This year it’s April the 12th, when families get together to celebrate Easter. Kids will agree: Besides of painting eggs, the best part of this holiday is when they can seek out their hidden Easter nests! Maybe they will even manage to catch a glimpse of the Easter Bunny? When I was little, I even tried to attract him by building a little nest out of hay and lay it with carrots. Unfortunately, I never got to see him, but at least he left me a little surprise: Small chocolate eggs with creamy filling. I was so excited! In Germany, bunnies and eggs simply belong to Easter. Why? That’s what you will learn in this small but special “story behind”.
ZG-0532-EN-KK with @ioandkili
What’s the thing with the Easter Bunny?
That’s not that easy to clarify. In fact, there are countless variations on the origin of the Easter Bunny. In many cultures and religions, the hare is the symbol of fertility. This is due to its strong reproduction rate. Easter is celebrated on the first Sunday of the full spring moon, while the hare is also known as the lunar animal. Figure it out: If your imagination game is strong, you may discover a lying rabbit by looking at the moon. Children’s imagination is stimulated by the belief in the Easter Bunny as well. According to psychologists, that’s actually pretty good for their cognitive development: This is how they learn to consider opportunities that don’t exist in the real world.
Why is it bringing eggs?
Whether they’re made of chocolate or by chicken: eggs are part of the Easter tradition. Before the story of the Easter Bunny was told, it’s been the job of birds like the stork or the cuckoo to bring the Easter eggs with them. Already the ancient Egyptians and the Teutons knew the egg as a sign of fertility. This belief was also taken up by the church, which is why the egg is a Christian symbol for life and the resurrection of Jesus. The colouring of the eggs is somewhat older than the Christian tradition as well. That’s proven by painted ostrich eggs which have been found in ancient Egyptian tombs! From the 12th century, the Easter eggs were painted and decorated in bright colours.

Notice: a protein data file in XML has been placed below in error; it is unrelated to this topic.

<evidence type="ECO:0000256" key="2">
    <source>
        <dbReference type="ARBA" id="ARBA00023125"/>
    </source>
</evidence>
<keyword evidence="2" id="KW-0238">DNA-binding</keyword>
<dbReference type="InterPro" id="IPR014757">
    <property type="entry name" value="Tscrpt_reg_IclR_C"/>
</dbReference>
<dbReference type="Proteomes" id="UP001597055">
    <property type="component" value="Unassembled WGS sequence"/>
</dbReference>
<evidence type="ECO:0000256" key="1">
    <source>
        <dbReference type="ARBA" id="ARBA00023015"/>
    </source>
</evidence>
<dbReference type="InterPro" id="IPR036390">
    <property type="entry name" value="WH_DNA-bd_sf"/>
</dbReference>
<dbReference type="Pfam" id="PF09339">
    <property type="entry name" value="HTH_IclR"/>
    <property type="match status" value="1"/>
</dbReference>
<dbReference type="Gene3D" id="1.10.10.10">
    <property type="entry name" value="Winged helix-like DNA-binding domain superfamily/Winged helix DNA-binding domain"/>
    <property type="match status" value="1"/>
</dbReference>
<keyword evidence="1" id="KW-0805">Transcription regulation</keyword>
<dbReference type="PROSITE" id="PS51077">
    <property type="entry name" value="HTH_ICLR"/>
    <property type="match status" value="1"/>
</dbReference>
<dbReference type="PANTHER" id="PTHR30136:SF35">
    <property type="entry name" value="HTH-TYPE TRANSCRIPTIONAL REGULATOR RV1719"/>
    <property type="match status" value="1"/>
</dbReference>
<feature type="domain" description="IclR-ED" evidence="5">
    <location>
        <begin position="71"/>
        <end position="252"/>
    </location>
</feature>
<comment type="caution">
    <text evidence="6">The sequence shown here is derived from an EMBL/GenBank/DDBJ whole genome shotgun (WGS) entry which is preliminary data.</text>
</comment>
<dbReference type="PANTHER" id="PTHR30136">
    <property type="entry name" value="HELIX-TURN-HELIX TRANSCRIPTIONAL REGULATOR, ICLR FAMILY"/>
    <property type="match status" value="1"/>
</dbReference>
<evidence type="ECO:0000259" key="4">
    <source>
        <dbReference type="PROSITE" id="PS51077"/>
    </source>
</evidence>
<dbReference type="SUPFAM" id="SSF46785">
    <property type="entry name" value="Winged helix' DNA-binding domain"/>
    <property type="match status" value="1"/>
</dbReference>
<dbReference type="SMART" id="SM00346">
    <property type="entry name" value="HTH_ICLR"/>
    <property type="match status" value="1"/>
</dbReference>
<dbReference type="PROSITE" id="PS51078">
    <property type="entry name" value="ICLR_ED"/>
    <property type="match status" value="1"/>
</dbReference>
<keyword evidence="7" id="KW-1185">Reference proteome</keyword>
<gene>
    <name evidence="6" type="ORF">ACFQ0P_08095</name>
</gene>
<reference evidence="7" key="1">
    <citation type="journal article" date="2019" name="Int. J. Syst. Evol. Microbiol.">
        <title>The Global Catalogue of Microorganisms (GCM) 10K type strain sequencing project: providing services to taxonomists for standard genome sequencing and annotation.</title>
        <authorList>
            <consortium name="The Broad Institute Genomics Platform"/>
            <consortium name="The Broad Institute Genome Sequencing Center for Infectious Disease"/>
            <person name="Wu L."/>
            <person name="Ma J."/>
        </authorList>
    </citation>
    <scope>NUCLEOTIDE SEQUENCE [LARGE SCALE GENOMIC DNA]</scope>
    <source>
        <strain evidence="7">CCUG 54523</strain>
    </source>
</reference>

Easter celebration at PICKMOTION
In our office there will certainly be one speciality besides chocolate bunnies and eggs at Easter: our absolute favourite cake aka Rüblikuchen. Last but not least we have a quick and fine recipe recommendation for you:
Simply grate 400g carrots, mix with the juice and the zest of a lemon, 200ml oil, 200g cane sugar, 1 tsp cinnamon, 1 pack of baking powder, 400g flour and 1 pack of vanilla sugar. Then pour the dough into a springform pan and bake at 180°C for about 50 minutes.
To spread some spring vibes we like it best with a thick layer of frosting, decorated with a few walnuts and dried, edible flowers.
Whether you’re going to paint eggs, snack chocolate bunnies or bake carrot cake: Enjoy it! We wish you all a wonderful Easter.